I have to admit, last night, barring Marie’s orchestra-like conducting of past shadows, was exactly what I needed. Marie. Helluva girl.

“I do, yeah. She’s nice. A little crazy, but she’s nice.” I respond. “Why’d you ask?”
“Shower and get dressed, man. You’re seeing her in an hour for lunch.”
Marvin hums an unfamiliar melody. The hum becomes an actual song:

I’ve got an arrow and a bow, quiver is almost empty
I got to make every shot count now, take aim ever so slowly
Breathe in, out, release.

“You can’t sing for shit, Marv. Sounds nice, though. Whose is it?” I say.
“Who do you think?”

I stare at the watch on my wrist and pretend that it’s stuck to thirty minutes ago. Marie’s late. I’m hungover and impatient. I make up stories that could explain her tardiness. “I’m sorry I’m late! There was a tiger that escaped the zoo and it’s causing havoc on the streets!” “You’ll never believe it, but I was running away from that serial killer that’s been on the news all week!” “I slept in a tent last night, couldn’t unzip the damn zipper! Couldn’t get out!” All possible reasons that would solidify her unfortunate reputation of being a woman whose backstory is a mystery to everyone.

“I am so sorry, Michael! A melody popped into my head and I had to work on it for a while.” She says as she rushes towards me. I stand up to acknowledge her presence, and she hugs me and kisses me on both cheeks. “You should’ve seen the excitement on the cab driver’s face while I was singing it! He wanted to join me for a duet!”
“It’s alright. You’re here.” I say. No serial killing tiger that cornered her in a tent in a jungle somewhere. I’m mildly disappointed. “The song any good? I’d like to hear it.”
“Oh, no no no! It’s still raw! I’m still undecided if it’s good or not.”
“Yeah! Shouldn’t we be the ones to decide if what we do is good or not?”
“You know what I do for a living, right?”
“I’m aware!” she declaims and laughs, too loud, in fact, that we create a mild ruckus. It gets the attention of the wait-staff and she walks towards us, asking for our orders. She orders a tuna sandwich and with a side of mashed potatoes and an iced tea. I order another cup of coffee. “I don’t aim to degrade what you do, okay? As I see it, you’re the vanguards that hold the keys that opens us artists up to the masses. You can say that Band X’s album isn’t good, and you cough up empty absolution in the form of sentences that provide critical compliments to improve our works of art, and it’s up to us to rectify what we might consider flaws in the art. Music writers like you are a necessity in the industry.”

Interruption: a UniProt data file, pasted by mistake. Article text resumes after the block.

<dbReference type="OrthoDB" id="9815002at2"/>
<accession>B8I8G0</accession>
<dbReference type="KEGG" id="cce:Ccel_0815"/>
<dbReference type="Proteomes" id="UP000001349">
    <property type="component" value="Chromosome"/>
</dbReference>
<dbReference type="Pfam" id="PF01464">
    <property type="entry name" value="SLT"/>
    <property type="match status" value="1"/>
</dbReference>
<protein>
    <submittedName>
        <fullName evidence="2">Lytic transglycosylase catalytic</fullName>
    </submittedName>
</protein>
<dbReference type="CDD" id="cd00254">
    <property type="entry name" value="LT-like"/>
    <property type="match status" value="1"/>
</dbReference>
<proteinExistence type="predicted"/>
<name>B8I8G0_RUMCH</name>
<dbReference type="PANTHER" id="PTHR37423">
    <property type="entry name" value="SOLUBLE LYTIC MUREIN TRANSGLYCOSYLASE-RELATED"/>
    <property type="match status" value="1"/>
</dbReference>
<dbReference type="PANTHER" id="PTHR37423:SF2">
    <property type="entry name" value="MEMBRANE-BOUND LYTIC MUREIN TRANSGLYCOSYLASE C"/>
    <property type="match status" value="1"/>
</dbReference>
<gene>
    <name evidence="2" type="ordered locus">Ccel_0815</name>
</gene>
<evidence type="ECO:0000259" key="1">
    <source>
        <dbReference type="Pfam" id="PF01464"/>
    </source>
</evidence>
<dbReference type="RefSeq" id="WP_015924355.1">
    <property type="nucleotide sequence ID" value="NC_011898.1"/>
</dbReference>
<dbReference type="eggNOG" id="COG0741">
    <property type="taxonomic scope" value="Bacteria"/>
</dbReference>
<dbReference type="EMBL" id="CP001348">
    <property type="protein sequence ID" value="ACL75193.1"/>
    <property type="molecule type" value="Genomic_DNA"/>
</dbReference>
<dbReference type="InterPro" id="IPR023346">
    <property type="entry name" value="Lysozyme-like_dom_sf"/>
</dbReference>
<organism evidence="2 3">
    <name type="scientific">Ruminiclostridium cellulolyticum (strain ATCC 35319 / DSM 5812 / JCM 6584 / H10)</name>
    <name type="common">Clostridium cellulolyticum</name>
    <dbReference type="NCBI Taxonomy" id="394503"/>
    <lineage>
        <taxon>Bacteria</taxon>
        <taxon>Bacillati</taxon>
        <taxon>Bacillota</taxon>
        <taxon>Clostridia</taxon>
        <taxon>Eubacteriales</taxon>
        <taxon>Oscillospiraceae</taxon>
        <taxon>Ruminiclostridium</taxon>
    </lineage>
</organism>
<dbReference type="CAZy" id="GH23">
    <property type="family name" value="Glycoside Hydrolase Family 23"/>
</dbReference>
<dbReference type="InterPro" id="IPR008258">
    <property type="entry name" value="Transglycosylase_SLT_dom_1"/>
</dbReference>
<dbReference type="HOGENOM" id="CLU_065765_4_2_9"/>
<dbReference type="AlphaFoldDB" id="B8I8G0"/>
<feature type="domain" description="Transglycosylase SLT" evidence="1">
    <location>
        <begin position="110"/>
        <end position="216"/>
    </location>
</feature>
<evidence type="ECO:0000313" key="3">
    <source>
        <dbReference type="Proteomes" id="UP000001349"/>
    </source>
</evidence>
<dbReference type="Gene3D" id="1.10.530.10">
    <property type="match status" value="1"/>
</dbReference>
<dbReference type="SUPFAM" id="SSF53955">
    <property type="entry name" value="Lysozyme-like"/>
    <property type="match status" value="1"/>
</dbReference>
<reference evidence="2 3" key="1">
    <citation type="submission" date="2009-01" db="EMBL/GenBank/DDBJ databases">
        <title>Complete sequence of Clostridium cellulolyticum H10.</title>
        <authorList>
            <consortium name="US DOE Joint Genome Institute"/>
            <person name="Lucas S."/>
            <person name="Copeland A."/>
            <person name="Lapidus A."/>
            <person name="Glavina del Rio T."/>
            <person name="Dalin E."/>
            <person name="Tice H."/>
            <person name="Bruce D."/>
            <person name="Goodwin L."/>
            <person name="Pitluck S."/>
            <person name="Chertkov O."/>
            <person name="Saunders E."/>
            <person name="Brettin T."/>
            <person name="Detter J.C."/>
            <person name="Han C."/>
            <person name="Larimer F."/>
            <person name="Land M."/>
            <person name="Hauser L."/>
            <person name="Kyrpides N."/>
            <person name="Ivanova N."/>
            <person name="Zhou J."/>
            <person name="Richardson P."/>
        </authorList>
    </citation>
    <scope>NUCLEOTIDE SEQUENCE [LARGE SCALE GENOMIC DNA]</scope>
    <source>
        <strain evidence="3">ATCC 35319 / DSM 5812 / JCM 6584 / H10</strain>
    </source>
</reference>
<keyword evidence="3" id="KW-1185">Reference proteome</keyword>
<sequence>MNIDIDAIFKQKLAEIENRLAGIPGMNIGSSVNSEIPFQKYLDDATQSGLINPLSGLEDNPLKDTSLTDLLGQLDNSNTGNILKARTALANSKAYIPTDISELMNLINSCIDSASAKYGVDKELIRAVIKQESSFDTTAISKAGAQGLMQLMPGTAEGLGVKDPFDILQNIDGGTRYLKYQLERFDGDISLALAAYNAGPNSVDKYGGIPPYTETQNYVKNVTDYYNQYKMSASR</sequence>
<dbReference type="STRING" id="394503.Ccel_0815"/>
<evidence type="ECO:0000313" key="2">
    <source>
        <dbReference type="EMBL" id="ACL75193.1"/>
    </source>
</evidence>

“The necessary evil.”
“If you choose to see it that way, then sure!”
It’s condescending, really, but I agree with her. “I see. You have a point, Marie.”
“I’m sorry if I’ve offended you, but I’ve been told that speaking the truth is paramount. I’m sorry, really am.”
“It’s fine, I’m just glad to get out of the house.”
“Yeah, about that…”
“Yeah. Yeah. Now it’s my turn to apologize. I didn’t intend to be rude last night. I was just reminded of-”
“No no! You don’t have to apologize! Marvin told me about your ex. I didn’t know. I’m sorry. I empathize with you, Michael. I’ve been there. I know what that’s like.”
“Hurts like a bitch, but what can we do, right? Shit like that happens.”
“Even to the best of us. Especially to the best of us.”

Her order arrives and she immediately devours it like a lion devouring its prey. “Sorry, I’m really hungry,” she says, her teeth still gnawing on the sandwich. “You’re good with just coffee? You’re not eating?”
“Not really hungry. Watching you eat is enough. It’s like you’re eating for the both of us!”
“Okay, now I’m embarrassed!”
“You shouldn’t be! It’s cute!”
“You mock now, but wait til you see me eating a steak!”
“Can’t wait!”
“You wanna get out of here when I’m done eating? There’s a Sunday Market-type gig that a friend of mine has in a few. She’s good! You’ll like her music! We can talk some more there. Is that alright?”
“Yeah, no problem. We can hang there. I won’t be staying long, though. Have a meeting at six.”
“A meeting on a Sunday? No rest for the wicked, eh? Who’s the fellow who’s taking you from me?”
“Just some guy. It’s not important. I don’t even know what it’s about.”

When she’s done ravaging the poor sandwich, I ask for the check from the wait-staff whose inattention is obvious. Marie stops me as I’m about to slip my credit card on the wooden tray the wait-staff hands me and insists on paying for us both. “Are you mad? You didn’t even eat!” she says, “I got this!”
“No no, it’s fine! I got full from watching you eat!” I say as I push the tray to the wait-staff’s hands. “And besides, I owe you.”
“For what?”
“For this.”
She shoots me a warm smile. Not a smile like the ones I’ve seen on Marvin and Trina and the rest. Not a smile of pity or apprehension. Not a smile stained by icy sadness that I’ve been accustomed to lately. It’s a genuine, flattered smile, and I’m appreciative of the gesture. “Thank you, Marie. Really.”
“You’re welcome. And please call me ‘Cath.’ Everyone calls me ‘Marie.’”
“Got it. Thank you, Cath.”

After a half hour drive where we talked about the crazy weather (the sudden thunderstorm last night,) the unwilling drug mule who had a proverbial last minute reprieve from execution (an argument over death penalty ensued, she anti, me pro) and the serial killer that was still on the loose (she said she knew a guy who knew a girl who was one of the victims,) we arrive at the Sunday Market, one of many that has sprouted all around the Metro like mushrooms after a rainy day, and Marie’s – Cath’s – friend is halfway done with her second and last set. Her friend, a tiny delicate creature of a singer/songwriter with even more delicate vocals and sparse guitar playing, is sheltered from the scorching summer sun by a tent, hiding her from the light while she exorcises the darkness she needed released.